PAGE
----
• Using Church encodings keeps us in the functional, expression-based world, which can help readability and type inference (in some cases).

To illustrate these differences, here’s a contrived example of how UI code might handle data in each form:

As with most coding style discussions, there are tradeoffs and contextual factors to consider. That said, in this case (and in many others) I believe that a codebase’s quality is improved by adding the safety and succinctness of the Church-encoded approach.

As an aside, were we using a traditional Church encoding (consisting solely of fully-curried functions and without record types) our type would look like this:

This loses the explicit, declarative mapping from tags to their handlers and would be nearly unusable in practice. While it may be more “conceptually pure”, conceptual purity does not inherently bring clarity or maintainability to a codebase.

### Conclusion #

When operating on algebraic data types we can choose to represent these type directly as concrete data or as encapsulated functions using Church encodings. These two approaches are equivalent in expressive power but they can have different effects on code’s clarity and maintainability. When we understand how to move between them, we can select the best approach for each situation.

I’ve only scratched the surface of Church encodings here. In a future post I’ll show how we can Church-encode recursive data types, and explore how Church (and the related Scott) encodings can provide performance optimizations, as well as how they relate to object-oriented programming.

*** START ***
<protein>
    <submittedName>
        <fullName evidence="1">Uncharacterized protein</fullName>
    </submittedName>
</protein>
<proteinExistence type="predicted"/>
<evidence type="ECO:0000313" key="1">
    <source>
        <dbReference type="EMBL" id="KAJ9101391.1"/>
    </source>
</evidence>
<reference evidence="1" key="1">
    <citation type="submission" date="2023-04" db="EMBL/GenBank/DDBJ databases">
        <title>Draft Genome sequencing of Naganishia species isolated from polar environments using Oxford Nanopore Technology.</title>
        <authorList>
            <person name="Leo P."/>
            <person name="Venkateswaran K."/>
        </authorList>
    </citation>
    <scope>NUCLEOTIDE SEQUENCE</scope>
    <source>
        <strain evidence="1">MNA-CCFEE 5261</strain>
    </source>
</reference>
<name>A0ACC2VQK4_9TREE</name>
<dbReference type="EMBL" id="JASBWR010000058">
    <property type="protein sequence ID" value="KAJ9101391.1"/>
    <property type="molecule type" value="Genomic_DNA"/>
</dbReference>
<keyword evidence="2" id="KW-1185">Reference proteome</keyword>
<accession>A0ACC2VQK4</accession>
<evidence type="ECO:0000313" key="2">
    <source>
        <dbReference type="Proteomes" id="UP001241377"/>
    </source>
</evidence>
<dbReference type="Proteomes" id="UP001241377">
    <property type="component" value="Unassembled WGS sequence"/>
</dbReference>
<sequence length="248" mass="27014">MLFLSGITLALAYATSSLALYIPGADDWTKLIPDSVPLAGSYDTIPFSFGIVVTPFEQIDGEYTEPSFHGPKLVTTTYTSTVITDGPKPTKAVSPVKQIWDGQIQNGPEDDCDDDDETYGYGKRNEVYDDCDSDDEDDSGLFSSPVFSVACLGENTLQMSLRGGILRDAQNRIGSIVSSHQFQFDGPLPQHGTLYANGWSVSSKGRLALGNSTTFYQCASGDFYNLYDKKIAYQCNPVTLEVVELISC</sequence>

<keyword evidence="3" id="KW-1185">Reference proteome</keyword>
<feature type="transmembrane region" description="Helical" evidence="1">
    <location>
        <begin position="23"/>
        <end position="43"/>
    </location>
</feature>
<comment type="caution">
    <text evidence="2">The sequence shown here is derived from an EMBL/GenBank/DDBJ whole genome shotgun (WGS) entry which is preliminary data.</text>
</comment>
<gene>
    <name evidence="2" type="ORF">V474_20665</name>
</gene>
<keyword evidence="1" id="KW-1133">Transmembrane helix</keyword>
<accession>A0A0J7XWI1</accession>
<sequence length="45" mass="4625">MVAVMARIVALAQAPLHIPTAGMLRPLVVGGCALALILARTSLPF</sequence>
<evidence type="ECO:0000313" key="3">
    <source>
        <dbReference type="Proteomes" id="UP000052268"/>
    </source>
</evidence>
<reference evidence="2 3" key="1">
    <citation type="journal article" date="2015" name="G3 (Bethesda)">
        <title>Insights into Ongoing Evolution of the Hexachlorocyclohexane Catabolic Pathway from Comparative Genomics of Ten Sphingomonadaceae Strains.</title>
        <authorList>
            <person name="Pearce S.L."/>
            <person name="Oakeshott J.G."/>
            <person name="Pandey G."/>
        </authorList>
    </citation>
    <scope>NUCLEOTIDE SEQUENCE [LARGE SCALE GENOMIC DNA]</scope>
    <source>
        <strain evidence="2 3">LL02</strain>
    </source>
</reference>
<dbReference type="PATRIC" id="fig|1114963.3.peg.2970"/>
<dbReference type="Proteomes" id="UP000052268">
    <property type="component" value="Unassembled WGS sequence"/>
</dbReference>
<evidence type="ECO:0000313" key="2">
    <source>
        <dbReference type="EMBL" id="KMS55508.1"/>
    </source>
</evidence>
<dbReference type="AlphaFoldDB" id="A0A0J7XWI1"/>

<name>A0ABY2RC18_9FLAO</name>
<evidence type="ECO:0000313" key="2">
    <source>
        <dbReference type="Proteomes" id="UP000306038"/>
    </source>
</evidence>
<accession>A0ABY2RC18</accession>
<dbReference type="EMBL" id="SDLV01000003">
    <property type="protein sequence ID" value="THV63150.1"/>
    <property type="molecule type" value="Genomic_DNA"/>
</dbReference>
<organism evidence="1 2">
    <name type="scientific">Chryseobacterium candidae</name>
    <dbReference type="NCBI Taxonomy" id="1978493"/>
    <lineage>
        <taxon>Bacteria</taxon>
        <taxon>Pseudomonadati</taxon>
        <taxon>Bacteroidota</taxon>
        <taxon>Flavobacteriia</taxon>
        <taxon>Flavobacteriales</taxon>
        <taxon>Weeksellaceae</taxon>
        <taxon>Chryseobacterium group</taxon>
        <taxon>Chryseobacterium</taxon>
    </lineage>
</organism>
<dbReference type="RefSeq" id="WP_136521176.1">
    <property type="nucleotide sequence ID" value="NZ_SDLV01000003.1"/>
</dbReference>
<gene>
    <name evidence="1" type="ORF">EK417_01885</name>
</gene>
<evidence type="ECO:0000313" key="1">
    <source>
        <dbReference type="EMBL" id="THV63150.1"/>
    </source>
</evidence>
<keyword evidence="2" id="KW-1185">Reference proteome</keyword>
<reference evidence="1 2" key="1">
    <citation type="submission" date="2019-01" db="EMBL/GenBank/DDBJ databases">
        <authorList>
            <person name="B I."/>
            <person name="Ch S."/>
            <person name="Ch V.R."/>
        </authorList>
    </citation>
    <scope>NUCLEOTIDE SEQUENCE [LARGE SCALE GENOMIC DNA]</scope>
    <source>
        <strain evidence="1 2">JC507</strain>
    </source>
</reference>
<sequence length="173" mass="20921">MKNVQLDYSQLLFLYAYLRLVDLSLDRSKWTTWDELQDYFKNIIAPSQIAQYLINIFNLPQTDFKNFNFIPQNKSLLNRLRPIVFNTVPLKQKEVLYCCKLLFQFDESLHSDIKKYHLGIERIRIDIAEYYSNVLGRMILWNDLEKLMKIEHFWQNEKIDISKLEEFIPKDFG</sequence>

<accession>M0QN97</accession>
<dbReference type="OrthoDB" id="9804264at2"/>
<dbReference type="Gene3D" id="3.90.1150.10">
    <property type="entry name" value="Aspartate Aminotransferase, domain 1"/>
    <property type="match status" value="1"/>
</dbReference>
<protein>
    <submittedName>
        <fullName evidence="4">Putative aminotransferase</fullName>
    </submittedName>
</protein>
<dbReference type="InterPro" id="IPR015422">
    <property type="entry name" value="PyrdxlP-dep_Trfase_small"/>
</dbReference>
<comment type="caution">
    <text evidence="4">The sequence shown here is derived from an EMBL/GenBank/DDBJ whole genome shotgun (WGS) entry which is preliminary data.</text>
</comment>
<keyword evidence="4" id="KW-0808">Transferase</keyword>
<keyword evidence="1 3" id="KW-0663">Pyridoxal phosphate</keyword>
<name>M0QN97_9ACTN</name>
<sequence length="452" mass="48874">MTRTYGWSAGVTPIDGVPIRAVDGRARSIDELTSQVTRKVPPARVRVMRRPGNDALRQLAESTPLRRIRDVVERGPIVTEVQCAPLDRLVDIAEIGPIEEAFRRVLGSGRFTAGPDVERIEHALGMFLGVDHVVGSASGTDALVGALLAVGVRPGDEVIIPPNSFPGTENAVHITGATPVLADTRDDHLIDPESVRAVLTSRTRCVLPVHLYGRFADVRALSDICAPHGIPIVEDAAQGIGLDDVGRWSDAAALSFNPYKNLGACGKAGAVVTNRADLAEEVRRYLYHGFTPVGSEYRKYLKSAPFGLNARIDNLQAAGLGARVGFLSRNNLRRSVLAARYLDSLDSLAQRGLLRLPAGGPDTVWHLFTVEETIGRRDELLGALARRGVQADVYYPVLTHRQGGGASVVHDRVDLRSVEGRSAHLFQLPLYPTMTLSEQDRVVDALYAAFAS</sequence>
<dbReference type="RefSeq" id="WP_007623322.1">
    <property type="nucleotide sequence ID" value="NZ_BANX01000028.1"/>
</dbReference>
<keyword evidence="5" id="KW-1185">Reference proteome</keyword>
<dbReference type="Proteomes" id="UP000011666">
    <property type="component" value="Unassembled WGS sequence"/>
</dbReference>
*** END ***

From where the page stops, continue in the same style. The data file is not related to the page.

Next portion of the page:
For a deeper dive on this topic, the paper “Programming in the λ-Calculus: From Church to Scott and Back” by Jan Martin Jansen explores Church encodings (and more) of algebraic data types in the pure lambda calculus.

All code samples in this post are released into the public domain under a Creative Commons 0 license. Code samples and full license text may be found here.

1. In this case I am taking these two “arguments” as named fields on a single object rather than as full-fledged arguments. This is for readability’s sake, more on this later.

2. If we had the generic argument on the left side of the `=`, giving us the generic type `ChurchBoolean<A>`, then we would have to fix the type of values that a given Church boolean could be used with when that Church boolean was created. This is the difference between a generic type, which is a function, and the type of a generic function. The way we’ve actually implemented it, any value with the concrete type `ChurchBoolean` is a generic function, which can be used with different type arguments at different times. The ability to move generic arguments to the right is called “higher-rank polymorphism” (or sometimes “rankNTypes”) and is a relatively rare programming language feature. More advanced usages of this feature may be found in the post Existential Quantification in TypeScript, which uses higher-order polymorphism to encode existential types.